The UK Housing Market has seemingly defied gravity over recent years, shrugging off the economic effects of Brexit and the Covid-19 pandemic. For those who have suggested previously that prices may have peaked, there have been a number of false dawns. However, recent market data, together with the higher costs of living and the impact of mortgage rate hikes, may well combine to finally curb house price inflation.
The latest Halifax House Price data, released on 7th October, showed that house prices decreased marginally in September, with a -0.1% month on month fall. Whilst not newsworthy on its’ own, perhaps of more interest was the news that the annualised rate of growth has now fallen in three successive months. Nationwide, who also publish monthly house price data, reported flat prices on the month and a further fall in the annualised rate.
We are not surprised to see price growth slow, as the higher costs facing households begin to bite. Despite Government support which has capped the unit rates for Gas and Electricity domestic supplies for the next two years, household bills have still risen substantially from where they were earlier in the year. Food price inflation has also impacted on household budgets, and whilst petrol prices at the pump have fallen over recent weeks, they remain elevated from a year ago.
Whilst household outgoings have increased due to the cost of living, and caused some pain to household finances, the recent turmoil in the mortgage market is likely to have a bigger impact over coming months. Fixed mortgage rates have been climbing sharply since the UK mini-budget announcement on 23rd September, the result of which has seen the yields on Government Bonds (Gilts) rise sharply, as markets reacted negatively to the announcements. This led to Bank of England intervention to stabilise the Gilt market by temporarily buying Bonds. Given the uncertainty, mortgage lenders raced to pull fixed rate mortgage deals at record pace, with new deals being released at sharply higher rates, as the cost of securing funding has now increased.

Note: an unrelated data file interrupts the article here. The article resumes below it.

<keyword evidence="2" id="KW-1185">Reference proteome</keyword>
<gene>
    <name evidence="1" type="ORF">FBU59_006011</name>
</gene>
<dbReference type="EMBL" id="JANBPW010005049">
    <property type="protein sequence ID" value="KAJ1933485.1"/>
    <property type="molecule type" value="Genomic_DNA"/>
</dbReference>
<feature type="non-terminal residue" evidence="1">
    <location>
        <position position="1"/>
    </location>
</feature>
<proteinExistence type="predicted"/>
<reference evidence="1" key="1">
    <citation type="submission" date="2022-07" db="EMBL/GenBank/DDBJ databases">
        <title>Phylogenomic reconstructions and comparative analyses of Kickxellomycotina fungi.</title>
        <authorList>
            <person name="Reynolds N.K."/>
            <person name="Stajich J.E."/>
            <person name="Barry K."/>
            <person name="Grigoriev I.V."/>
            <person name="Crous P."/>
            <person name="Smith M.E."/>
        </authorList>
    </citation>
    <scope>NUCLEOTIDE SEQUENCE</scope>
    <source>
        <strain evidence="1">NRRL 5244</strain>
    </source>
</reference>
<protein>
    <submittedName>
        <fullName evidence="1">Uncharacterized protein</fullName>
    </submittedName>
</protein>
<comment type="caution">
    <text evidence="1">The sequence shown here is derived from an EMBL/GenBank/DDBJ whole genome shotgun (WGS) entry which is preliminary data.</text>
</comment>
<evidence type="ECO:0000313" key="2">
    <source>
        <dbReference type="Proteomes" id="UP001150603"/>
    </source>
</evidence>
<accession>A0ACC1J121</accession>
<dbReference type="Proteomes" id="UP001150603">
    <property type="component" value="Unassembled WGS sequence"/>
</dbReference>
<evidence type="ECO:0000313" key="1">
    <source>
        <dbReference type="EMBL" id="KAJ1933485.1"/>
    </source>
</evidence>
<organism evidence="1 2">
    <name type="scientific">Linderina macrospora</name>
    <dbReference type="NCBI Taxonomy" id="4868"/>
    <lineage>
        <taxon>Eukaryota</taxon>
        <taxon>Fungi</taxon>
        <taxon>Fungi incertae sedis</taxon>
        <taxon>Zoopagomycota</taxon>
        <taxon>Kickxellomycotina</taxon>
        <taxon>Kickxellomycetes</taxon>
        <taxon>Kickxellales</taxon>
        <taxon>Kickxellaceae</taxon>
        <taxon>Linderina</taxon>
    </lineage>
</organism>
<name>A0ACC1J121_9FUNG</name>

To put this in context, prior to the Chancellor’s speech, the average two-year fixed rate mortgage was priced at 4.74%, but has now risen to more than 6% at the time of writing, the highest level since 2008. In stark contrast, the average two-year fixed rate mortgage was just 2.34% at the end of 2021. In monetary terms, taking out a £200,000 repayment mortgage over 25 years in December 2021, at the average two-year fixed rate of 2.34%, would have resulted in monthly mortgage payments of £881 per month fixed for the first two years. The same repayment mortgage taken out with two-year fixed rates at 6%, would result in an increase in monthly payment to £1,289 per month for the first two years.